In another unusual case, David Northcutt of Northcutt Dental-Fairhope LLC (Northcutt Dental) leveraged his patient list to advertise his campaign for an Alabama state senate seat. It is not clear what prompted OCR to investigate, but its investigation was fruitful. OCR discovered that in July 2017, “Dr. Northcutt provided an [E]xcel spreadsheet to [his] Campaign Manager which contained the names and addresses of 3,657 patients of Northcutt Dental.” The campaign manager sent letters to these patients announcing Dr. Northcutt’s run for state senate on campaign letterhead.
Then, in or around April 2018, a new patient list was provided to a third-party marketing firm to use in sending campaign-related emails. This new list contained information for the same patients who received the July 2017 letter plus an additional 1,727 patients. OCR determined that the disclosure to the campaign manager and the marketing firm were each impermissible disclosures. In addition, OCR identified that Northcutt Dental had failed to identify a privacy official and did not maintain policies and procedures related to the Privacy or Breach Notification Rules as required by HIPAA. For these violations, OCR and Northcutt Dental agreed to a resolution amount of $62,500.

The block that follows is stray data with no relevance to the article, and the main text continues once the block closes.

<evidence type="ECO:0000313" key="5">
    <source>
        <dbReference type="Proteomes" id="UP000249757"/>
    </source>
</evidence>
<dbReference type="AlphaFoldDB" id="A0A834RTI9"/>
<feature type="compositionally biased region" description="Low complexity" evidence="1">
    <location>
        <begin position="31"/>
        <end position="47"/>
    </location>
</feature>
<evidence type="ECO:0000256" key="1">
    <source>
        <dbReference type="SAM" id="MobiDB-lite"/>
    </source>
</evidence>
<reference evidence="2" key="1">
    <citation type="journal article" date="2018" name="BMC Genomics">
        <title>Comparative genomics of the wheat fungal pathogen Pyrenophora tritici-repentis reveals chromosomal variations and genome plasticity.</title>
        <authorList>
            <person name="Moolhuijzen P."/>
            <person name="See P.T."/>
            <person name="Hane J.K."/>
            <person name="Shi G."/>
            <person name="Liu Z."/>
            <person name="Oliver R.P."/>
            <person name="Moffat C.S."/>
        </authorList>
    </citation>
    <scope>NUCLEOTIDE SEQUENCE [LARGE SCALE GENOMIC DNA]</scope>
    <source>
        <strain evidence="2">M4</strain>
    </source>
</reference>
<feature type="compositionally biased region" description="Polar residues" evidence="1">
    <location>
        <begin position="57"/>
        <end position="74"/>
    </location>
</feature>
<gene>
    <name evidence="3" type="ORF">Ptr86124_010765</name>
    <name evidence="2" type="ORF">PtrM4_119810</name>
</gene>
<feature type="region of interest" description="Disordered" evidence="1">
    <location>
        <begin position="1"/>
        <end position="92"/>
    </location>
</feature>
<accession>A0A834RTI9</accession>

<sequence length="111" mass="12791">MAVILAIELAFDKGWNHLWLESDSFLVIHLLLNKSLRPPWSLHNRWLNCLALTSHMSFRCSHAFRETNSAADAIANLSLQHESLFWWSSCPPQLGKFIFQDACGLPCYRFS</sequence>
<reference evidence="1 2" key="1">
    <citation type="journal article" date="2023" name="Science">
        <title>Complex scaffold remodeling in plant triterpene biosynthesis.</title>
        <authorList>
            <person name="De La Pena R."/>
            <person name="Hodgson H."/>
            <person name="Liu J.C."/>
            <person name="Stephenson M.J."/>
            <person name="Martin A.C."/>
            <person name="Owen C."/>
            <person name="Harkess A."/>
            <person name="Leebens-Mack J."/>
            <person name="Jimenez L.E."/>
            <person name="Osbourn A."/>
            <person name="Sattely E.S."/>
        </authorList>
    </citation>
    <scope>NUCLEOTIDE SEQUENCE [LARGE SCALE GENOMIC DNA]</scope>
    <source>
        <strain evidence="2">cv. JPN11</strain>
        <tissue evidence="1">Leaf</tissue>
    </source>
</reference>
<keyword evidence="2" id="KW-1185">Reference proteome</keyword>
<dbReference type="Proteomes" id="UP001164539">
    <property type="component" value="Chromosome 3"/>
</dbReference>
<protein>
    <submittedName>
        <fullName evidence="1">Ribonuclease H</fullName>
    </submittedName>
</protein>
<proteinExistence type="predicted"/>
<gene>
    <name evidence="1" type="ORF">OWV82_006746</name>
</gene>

Right of Access Enforcement Actions
Right of access continues to be a major focus for OCR, as the number of Enforcement Actions related to right of access issues rises to 27 with the newly announced cases.